On privilege and respectability at protests

This past week the confederate monument fight came to my hometown of Bradenton. I’m planning on writing more about what happened in a day or so when I’ve processed what was a stressful few days, but I wanted to talk for a minute about using respectability and privilege as an intentional protest tactic.

After our march calling for the monument’s removal was announced, a pro-monument, pro-Trump group “America First–Team Manatee” decided they were going to counter-protest our march. Thanks to some sensationalized reporting from the local paper and fear of a repeat of Charlottesville, the whole thing ramped up into a local government panic. Not enough of a panic to convince a majority of county commissioners at an emergency meeting the Friday before our march to remove the monument before our Monday protest, but enough that there was a massive police presence. Meanwhile local white nationalists were declaring to the local paper that they were going to “protect” the city from violent anarchists. It had the potential to be a powder keg, and our repeated assertions that we were planning a peaceful protest weren’t enough to convince them we weren’t a threat. In the end, some of the same Nazis from the group “Identity Everopa” that were in Charlottesville showed up in Bradenton to join the small pro-monument counter-protest, though that’s a story for the longer write up in a few days. (Spoiler alert, the county commission on Tuesday afternoon reversed their Friday vote and decided to move the monument, and part of me is surprised we actually managed to pull it off)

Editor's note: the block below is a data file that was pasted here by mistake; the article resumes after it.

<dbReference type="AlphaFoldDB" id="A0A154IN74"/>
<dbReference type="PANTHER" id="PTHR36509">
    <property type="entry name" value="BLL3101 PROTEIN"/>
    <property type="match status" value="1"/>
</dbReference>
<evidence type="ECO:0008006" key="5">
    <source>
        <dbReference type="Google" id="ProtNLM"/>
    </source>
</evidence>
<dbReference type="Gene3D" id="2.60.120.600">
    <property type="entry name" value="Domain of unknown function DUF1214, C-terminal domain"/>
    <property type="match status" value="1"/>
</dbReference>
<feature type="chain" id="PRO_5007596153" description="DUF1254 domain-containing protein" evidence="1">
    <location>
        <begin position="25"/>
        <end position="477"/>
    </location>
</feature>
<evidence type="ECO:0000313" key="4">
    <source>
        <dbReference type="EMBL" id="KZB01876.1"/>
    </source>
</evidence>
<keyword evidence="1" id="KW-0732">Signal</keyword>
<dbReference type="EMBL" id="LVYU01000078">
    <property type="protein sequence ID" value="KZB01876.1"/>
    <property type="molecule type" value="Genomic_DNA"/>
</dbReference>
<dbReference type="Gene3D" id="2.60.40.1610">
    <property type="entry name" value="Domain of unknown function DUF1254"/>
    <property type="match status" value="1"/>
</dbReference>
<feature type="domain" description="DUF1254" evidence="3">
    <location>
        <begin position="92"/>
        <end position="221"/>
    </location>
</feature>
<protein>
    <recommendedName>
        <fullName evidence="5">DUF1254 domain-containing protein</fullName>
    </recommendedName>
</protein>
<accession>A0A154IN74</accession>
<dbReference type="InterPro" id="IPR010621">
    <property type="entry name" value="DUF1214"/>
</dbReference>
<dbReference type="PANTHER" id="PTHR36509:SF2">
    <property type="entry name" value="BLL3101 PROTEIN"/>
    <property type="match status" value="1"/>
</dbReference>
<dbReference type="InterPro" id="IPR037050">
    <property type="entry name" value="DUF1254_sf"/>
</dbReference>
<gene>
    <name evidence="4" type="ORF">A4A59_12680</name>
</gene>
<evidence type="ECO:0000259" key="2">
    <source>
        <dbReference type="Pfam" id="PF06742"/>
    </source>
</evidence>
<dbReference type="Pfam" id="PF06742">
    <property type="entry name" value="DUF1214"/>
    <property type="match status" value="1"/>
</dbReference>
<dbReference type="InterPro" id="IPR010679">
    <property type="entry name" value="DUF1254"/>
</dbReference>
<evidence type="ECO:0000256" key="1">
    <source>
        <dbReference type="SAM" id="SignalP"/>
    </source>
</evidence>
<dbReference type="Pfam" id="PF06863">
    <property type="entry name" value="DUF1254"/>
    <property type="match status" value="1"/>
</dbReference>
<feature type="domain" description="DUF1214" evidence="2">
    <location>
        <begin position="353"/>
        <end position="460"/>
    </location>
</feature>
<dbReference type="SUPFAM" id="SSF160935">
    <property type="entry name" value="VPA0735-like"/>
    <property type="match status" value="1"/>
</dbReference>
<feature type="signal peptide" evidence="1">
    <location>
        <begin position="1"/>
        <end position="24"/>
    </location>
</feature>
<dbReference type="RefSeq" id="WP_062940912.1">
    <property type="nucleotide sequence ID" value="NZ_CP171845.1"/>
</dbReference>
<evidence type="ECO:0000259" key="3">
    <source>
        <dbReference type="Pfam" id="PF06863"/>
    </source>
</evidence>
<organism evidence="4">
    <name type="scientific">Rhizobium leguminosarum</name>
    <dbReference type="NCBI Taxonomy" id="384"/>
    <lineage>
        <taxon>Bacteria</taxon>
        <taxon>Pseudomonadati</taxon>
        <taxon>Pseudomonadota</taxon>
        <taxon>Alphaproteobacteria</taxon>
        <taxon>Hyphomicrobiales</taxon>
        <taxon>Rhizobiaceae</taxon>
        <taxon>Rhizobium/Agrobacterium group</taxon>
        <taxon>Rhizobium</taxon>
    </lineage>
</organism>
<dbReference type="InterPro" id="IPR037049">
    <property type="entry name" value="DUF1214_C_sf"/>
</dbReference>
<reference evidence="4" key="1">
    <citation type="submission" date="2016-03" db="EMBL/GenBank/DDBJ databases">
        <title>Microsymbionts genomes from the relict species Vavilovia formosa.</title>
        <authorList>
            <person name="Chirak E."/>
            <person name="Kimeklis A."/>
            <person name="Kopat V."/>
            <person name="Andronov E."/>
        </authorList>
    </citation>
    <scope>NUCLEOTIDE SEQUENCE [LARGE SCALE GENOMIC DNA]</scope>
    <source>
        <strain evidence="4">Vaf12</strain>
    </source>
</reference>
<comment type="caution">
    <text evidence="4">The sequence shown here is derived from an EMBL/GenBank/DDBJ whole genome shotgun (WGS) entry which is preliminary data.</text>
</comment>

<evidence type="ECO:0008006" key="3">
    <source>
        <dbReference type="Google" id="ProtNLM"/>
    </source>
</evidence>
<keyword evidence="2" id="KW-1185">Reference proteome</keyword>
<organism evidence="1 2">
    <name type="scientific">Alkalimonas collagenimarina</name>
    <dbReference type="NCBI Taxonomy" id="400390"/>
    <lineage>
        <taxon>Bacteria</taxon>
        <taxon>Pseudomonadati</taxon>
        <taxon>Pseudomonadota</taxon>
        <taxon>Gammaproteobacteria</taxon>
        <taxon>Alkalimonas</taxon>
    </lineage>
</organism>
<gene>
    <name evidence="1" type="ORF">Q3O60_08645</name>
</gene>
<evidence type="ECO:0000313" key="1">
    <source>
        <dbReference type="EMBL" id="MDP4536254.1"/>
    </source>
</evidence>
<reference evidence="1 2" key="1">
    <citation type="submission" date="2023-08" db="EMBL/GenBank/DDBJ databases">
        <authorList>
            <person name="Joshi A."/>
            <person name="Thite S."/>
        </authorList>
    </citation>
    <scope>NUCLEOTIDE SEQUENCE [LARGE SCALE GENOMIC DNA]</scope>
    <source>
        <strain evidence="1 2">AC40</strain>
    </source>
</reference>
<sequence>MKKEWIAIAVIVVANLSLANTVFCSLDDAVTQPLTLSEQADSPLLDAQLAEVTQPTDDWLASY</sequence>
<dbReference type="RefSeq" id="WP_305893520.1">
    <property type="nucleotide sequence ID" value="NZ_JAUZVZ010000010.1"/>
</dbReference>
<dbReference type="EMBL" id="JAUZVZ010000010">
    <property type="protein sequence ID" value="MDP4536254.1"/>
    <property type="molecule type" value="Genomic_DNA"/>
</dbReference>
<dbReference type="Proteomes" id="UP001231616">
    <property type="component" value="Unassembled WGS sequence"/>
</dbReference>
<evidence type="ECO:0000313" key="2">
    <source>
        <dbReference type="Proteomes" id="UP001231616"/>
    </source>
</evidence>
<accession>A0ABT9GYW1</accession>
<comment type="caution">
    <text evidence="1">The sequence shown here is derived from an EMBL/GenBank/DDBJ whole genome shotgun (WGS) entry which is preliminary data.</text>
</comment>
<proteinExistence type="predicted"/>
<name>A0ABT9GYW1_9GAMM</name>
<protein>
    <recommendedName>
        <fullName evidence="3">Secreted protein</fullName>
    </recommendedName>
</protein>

When I talk about showing up as a “respectable” white person, I don’t mean playing respectability politics or suggesting that members of marginalized groups aren’t respectable, and it’s not about being a white savior. Rather, it’s about using your privilege to act as a buffer to help ensure that others can protest safely.

We live in a racist society where social and government structures are set up to protect middle class and wealthy white people, especially white women. Recognizing the privilege that respectable-looking white women have in American society, at protest marches and events it’s important to use that privilege to help protect those who are more marginalized. The reality is that the police are less likely to crack down on a crowd full of respectable-looking white people, and white nationalists are less likely to start beating up respectable-looking white women because the entire system is set up to protect us.

Until we are successful in dismantling the systems of white supremacy in this country, it’s important for white people to recognize what our privilege gets us and use it as a defensive strategy. Since I don’t really read as queer even if I shave half my head, and since I’ve got the ability to clean up nicely and play the part of the respectable establishment politician, I figure the most important defensive action I can take is to play that to the hilt. I can do more to prevent injuries or the loss of life by putting on business clothes and a flag pin than if I put on my armored motorcycle jacket and boots and took up Nazi punching.


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